The next rest point was Fushiogamioji, the site where pilgrims are said to have fallen to their knees and prayed after catching their first glimpse of the Grand Shrine in the distant valley below. I may not have quite fallen to my knees at the sight, but I certainly felt my breath catch in my throat. Blue-green mountains stretched out before me, and I could just make out the valley below. As I stood alone, taking it all in, slightly ominous grey clouds filled the sky. Tall, skinny trees towered above me, and a rough stone path laid into the mud stretched out ahead. This was more like it – this was what adventure looked like!
Much to my delight, here was a small rest house where I could sit for a while and contemplate what I had seen so far over a steaming coffee made with hot spring water. I’m usually a fancy-latteswith-syrups kind of girl, but this was the best coffee I’d had in a long time!
Refreshed and ready for more, I continued on to Kumano Hongu Taisha, the Grand Shrine and central point of the Kumano Kodo. They say life is often about the journey more than the destination, and although Kumano Hongu Taisha was impressive (in an understated kind of way), I would say that the journey to get there impressed me even more.
There was something about arriving at such an important and grand shrine on foot, with the feeling of having walked so very far (although it was only around seven kilometres), that made me feel like a true pilgrim. I sat and looked at the plain, wooden buildings of Kumano Hongu Taisha a while, imagining those who had been there before me. Gold shone from the edges of the roof, and paper flags moved gently in the breeze. I saw a few other pilgrims while I sat at the shrine – more than I had seen all day so far – but still felt like I was in another world, and possibly another time.
Taking to the water
After a quick visit to Oyunohara, home to Japan’s largest torii gate, I had a choice to make. I could either take a bus to Yunomine Onsen, where I would spend the night, or I could walk. My notes warned me that the 3.5-kilometre hike was ‘relatively steep’, but I chose the option of walking nonetheless.
From Kumano Hongu Taisha to Yunomine Onsen I walked the Dainichi-goe trail, which was one of the physically toughest things I have ever done, but utterly worth it. The trail took me up steep stone steps, which in turn led me to dirt paths through forests. Tree roots interrupted my path as I climbed higher and higher over Mount Dainichi. At one point I paused and held on to a tree to steady myself. Sweat dripped off me, and I didn’t mind that it was starting to rain. I had committed to the hike now, and there was no turning back.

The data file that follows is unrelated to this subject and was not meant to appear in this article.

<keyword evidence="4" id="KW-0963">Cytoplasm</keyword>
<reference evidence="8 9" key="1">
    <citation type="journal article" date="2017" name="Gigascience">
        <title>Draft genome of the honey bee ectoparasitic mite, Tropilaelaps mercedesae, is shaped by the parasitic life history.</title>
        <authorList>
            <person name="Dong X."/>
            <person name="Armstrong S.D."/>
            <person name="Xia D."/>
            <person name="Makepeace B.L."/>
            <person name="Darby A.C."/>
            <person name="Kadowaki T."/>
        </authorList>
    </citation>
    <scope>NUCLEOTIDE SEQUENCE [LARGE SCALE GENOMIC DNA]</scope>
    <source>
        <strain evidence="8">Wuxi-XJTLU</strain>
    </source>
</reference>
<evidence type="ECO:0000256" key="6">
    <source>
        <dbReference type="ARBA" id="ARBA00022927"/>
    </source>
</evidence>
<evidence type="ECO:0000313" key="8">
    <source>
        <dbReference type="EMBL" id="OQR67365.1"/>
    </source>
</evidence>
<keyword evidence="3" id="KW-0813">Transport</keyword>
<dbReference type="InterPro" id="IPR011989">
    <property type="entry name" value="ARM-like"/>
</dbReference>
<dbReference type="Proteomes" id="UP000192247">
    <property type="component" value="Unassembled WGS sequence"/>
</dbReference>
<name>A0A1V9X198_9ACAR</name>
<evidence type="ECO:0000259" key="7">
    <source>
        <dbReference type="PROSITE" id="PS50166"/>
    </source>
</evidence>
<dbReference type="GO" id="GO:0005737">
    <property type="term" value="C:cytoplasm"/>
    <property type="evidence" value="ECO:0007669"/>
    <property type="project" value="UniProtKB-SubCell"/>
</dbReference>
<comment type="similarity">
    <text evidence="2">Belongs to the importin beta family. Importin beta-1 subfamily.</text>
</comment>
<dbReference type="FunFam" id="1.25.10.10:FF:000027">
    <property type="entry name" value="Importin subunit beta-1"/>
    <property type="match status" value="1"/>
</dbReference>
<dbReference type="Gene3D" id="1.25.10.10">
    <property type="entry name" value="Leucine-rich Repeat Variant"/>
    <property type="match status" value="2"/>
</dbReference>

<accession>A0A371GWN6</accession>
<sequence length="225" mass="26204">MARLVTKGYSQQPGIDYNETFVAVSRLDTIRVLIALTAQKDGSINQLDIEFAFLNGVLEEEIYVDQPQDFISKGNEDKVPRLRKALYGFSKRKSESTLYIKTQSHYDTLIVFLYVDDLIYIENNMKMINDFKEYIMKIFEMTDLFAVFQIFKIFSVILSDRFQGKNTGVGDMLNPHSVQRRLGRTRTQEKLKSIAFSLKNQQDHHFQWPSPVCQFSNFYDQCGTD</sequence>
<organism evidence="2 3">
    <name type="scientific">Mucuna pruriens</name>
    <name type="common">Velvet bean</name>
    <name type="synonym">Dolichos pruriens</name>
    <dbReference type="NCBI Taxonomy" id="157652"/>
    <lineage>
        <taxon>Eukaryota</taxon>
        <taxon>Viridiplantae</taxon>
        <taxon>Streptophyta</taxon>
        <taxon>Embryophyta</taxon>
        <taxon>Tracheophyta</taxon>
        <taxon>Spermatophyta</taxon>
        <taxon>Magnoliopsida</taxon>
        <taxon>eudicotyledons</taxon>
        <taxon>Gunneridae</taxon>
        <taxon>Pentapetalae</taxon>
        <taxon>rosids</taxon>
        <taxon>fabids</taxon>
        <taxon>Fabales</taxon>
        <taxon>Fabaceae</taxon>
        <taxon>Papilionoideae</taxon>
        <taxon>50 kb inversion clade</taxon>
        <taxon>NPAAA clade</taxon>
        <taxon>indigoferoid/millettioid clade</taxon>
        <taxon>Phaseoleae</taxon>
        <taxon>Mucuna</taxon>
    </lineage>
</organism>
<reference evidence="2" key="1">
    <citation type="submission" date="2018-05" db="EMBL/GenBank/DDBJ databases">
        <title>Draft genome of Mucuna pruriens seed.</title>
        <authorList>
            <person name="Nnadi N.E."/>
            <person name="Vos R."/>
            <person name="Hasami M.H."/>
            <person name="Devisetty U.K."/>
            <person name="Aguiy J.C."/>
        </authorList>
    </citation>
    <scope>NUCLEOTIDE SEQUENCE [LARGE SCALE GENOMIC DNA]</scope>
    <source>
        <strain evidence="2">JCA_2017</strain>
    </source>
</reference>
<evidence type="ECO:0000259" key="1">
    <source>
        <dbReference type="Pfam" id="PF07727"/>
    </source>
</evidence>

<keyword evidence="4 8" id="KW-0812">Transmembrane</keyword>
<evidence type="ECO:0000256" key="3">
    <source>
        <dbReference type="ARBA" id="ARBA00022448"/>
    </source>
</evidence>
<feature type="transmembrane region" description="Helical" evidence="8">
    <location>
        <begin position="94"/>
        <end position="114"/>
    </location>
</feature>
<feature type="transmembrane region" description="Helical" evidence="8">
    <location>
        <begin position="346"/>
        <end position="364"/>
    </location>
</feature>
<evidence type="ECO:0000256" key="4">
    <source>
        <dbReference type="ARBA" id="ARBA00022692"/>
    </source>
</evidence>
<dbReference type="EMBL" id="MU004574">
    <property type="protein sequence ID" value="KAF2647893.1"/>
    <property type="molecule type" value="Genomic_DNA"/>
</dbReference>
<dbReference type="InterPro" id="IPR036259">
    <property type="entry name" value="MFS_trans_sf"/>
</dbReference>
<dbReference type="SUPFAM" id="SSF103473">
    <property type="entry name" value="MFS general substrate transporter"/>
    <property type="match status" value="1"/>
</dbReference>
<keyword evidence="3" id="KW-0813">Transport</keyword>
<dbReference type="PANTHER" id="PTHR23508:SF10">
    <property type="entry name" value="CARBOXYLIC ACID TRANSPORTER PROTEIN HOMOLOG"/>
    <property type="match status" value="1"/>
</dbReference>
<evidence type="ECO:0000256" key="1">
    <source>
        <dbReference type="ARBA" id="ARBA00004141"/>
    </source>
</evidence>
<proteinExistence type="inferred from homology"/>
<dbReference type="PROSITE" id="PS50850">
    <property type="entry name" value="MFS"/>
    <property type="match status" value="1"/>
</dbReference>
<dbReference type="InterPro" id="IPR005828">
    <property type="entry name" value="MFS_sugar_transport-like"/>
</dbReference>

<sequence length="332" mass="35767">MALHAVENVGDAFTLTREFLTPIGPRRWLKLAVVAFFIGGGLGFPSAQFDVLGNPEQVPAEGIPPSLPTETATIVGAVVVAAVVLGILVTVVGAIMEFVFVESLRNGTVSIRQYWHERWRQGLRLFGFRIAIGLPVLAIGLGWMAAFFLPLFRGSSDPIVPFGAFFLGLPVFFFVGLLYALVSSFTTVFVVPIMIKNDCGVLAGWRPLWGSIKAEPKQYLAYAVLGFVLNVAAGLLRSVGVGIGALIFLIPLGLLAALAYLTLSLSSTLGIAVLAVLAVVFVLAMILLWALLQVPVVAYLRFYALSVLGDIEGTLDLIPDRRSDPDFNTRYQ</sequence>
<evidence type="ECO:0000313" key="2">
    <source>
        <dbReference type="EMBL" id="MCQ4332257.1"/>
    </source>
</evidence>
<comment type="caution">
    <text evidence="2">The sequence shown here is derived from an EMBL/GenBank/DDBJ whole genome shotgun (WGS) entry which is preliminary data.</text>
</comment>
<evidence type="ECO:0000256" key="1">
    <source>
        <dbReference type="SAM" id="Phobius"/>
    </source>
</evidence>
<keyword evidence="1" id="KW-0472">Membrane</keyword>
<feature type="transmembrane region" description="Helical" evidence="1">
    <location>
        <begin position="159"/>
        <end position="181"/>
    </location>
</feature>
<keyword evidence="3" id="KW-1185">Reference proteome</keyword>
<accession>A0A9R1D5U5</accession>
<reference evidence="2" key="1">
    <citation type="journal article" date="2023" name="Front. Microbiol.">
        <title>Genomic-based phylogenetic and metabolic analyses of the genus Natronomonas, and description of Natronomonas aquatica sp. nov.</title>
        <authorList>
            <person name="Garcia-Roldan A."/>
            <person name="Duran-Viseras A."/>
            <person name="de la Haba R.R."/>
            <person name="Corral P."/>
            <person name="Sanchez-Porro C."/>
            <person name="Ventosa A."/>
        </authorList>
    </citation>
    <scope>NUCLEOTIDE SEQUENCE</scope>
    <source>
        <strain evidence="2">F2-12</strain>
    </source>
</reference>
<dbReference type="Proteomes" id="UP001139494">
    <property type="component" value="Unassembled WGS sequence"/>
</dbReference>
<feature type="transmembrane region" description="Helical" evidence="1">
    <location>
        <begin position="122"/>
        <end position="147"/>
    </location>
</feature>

Yunomine Onsen appeared before me, just as the heavens opened and the rain began to fall. The Adumaya Ryokan wasn’t far along the road, and I quickly headed in to take shelter from the rain. A tiny, simple hot spring bath was waiting for me, and my legs couldn’t have been happier. After a dinner of salty, grilled ayu (sweetfish), I settled back on my futon and listened to the rain fall.
I awoke fearful of the weather, but found a glorious, sunny day waiting for me. A bus took me to Hitari, just 30 minutes away, where I met the guide who would be taking me on a traditional boat cruise along the Kumano River. There was a group of about nine of us, and once we had all put on our lifejackets and customary conical straw hats, we clambered into a tiny narrow boat and set off.
The guide was fantastic, speaking both English and Japanese throughout the tour, and explaining a lot of the sights along the way. The river glistened before us, reflecting the cloudless blue sky. The boat was powered by a small motor, but towards the end of the tour we cruised the old-fashioned way for a while to the sound of the guide playing a traditional wooden flute. The music pierced the air as I shut my eyes, allowing the sun to warm my face and feeling the boat drift and bob along the river.
More hiking followed this relaxing start to the day, and after a visit to Kumano Hayatama Taisha, one of the Three Grand Shrines, I took a bus to Daimonzaka and hiked to Nachi. This is home to Kumano Nachi Taisha, the third of the grand shrines I would visit, and also Nachi-no-Otaki, the tallest waterfall in Japan, which stands 133 metres high and 13 metres wide.
The route from Daimonzaka took me up an impressive cobblestone staircase, with steps that seemed to go on forever. Tall trees lined the path, and when I looked up I could barely see the tops. At the start of the trail I saw some hiking sticks – these are provided with the understanding that hikers will put them back when they are done. It’s a great system, and I don’t think I could have managed all of those steps without one.
I wouldn’t call myself a massive fan of waterfalls, but Nachi-no-Otaki was breathtaking. Kumano Nachi Taisha’s red pagoda is conveniently placed to make the perfect picture-postcard. I naturally lined up alongside the other tourists to capture the moment. This was miles away from the serenity of the forest, but still a fantastic part of the journey.
One more bus ride took me from Nachi back to the coast of Katsuura Onsen. My hotel, the Nakanoshima Hotel, was located on its own private island, so I hopped on a boat and headed out there. The sun was setting as the boat chugged towards the island, and I looked back at the mainland with a feeling of accomplishment.
My first solo pilgrimage had been an adventure, and a success. Although I was treading the ground so many had walked before me, I felt like I had discovered something very few people knew existed. Tomorrow, I would be back in the bright lights of Osaka, but I vowed to bring a little bit of Kumano Kodo with me; a feeling that would travel with me on all of my future pilgrimages.
We offer a range of Kumano Kodo hiking modules of varying lengths and difficulties, all of which are designed to be added to any tailored trip. Ali followed our Three-night Module (Gentle Walking). Click here to find out more.
Photos by Sara Pretelli & the Kumano City Tourism Board.